Start with a fillet of fish or a small whole fish. Fish should have:
Preheat the oven to 350.
Season the fish with salt and pepper. Chop vegetables into small dice. Use what you have. Onions, squash, peppers, eggplant, tomatoes, what ever. Salt the vegetables aggressively.
Tear a square of foil (parchment paper if you’re fancy). Fold it into a triangle. Unfold the square and place the vegetables in the middle of the “seam” where you folded the foil. Put the fish on top of the vegetables. Splash on a little oil, along with some water or wine. Fold the foil back into a triangle and crimp up the edges into a nice little triangular package. If you are using foil, you can also make a little rectangular package.
Put the package on a sheet pan and place in the preheated oven. Check in 12 minutes. The internal temp of the fish should be 125F.
It cooks pretty quickly! If you are using parchment paper, put the whole thing on a platter or plate. You then open it right before eating. Because tinfoil looks a little like snarky, you can also just slide the fish and vegetables onto a plate. Open and enjoy.
Here is a quick and easy way to cook a whole fish. It works well with any non-oily fish (Snapper, Mullet, Croaker, etc.)
Take the whole fish – head on is fine – and cut slashes in the fish about an inch apart. Dray the fish with a dish towel. Salt and pepper the fish all over inside and out. If you are using fillets, season them.
Put your skillet on top of the stove and pour in a little oil – just enough to cover the bottom of the skillet. Let it get hot.
Put the fish in the skillet. It will snap and pop a little, but that’s ok. After a minute, take your tongs and turn the fish over. After another minute take the fish out of the skillet. (I know, it is not done yet!)
Then, put a small handful of chopped onions in the bottom of the skillet. Then add the garlic. When the onions have changed from white to almost clear (translucent), put in the frozen peas (or other small cut frozen veg).
Add a little water, only enough to cover the bottom of the skillet. (You are doing this only to not let the dry heat of the oven burn the peas!)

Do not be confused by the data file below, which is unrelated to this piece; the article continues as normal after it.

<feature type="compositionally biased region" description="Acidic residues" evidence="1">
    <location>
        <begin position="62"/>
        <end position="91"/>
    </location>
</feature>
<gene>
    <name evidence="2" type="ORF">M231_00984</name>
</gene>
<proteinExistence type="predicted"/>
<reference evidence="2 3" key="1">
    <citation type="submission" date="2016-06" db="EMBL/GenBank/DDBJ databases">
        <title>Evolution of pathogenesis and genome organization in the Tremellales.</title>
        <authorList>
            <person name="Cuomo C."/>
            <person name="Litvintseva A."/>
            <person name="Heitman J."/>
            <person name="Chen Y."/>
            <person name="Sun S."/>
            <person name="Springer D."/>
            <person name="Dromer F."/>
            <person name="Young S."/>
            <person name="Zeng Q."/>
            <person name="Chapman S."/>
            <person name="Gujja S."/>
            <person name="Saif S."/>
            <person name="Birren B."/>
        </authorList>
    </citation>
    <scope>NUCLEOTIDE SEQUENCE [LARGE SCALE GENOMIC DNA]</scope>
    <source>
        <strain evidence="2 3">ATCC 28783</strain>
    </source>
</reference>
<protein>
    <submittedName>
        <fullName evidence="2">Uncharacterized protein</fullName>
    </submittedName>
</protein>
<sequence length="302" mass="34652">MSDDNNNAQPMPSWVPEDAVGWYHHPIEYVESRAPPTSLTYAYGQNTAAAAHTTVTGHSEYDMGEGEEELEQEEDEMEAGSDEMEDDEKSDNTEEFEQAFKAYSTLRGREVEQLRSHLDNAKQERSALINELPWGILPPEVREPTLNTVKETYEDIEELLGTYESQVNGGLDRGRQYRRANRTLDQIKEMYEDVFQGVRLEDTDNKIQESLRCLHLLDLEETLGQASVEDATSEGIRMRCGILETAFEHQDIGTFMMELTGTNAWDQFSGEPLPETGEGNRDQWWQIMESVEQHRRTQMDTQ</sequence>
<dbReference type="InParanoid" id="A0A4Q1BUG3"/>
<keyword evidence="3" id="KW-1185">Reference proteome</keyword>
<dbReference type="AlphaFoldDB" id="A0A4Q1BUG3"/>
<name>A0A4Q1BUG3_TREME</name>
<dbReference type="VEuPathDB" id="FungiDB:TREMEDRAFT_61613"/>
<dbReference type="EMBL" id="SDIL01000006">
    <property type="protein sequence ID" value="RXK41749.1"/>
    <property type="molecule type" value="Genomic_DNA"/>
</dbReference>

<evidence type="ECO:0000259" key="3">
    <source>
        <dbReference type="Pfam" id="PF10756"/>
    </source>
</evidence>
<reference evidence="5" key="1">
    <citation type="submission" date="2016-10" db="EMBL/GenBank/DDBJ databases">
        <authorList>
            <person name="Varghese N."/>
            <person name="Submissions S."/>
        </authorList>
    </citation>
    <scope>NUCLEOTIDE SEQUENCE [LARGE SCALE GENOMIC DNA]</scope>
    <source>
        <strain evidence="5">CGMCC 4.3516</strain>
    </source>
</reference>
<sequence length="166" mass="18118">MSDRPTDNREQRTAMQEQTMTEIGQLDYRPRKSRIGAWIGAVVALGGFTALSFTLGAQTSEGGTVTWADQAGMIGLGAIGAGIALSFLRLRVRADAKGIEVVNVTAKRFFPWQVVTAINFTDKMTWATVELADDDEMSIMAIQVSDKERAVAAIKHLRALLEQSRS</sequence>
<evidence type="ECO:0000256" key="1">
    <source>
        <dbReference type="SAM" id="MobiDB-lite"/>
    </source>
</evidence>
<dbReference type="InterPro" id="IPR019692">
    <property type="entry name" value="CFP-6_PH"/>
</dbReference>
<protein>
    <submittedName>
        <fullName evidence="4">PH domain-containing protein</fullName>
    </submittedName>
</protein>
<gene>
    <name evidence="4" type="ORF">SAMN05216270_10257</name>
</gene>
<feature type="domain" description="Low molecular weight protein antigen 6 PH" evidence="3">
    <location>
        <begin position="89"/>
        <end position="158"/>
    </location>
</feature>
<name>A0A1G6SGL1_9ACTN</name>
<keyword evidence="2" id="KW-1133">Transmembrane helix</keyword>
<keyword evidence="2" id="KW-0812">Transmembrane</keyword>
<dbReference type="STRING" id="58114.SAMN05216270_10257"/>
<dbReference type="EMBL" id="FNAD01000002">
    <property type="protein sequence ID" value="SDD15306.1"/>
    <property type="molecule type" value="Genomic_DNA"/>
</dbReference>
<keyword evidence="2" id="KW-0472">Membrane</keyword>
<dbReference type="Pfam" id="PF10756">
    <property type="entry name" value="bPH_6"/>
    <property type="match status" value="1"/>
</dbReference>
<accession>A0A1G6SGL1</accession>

Put the fish on top of the peas, and put skillet and all in the oven. Set your timer for 20 minutes. If you are cooking fillets, set the timer for 8 minutes.
When the internal temp is 125, the fish is done!
Codfish is a pretty wonderful specie. It was badly overfished, and the foundation of a huge worldwide fishing industry that goes back 500 years. You can see the book “Cod” for more information. (This book, along with the story of the pencil, the paperclip, salt and the screwdriver, is one of my favorites).
You can buy salted cod, or baccalau, in any high-dollar grocery store. It is sold in a bag or sometime a cool little wooden box. If you have the opportunity to go to Massachusetts or some other place where there are a lot of Portuguese or Spanish folks, they will have salted fillets in bins that you can dig through.
The fish is a fillet that is heavily salted. To use it, put the fillets in cold water in the ice box in a plastic container. Use one fillet after it soaks only a day or so. It will be extra salty! So, use it in the first dish.
Use the other three or four fillets over the five or so days of your Codfish feast. They will keep perfectly well for that length of time as they soak. Change the water every day.
FIRST DAY DISH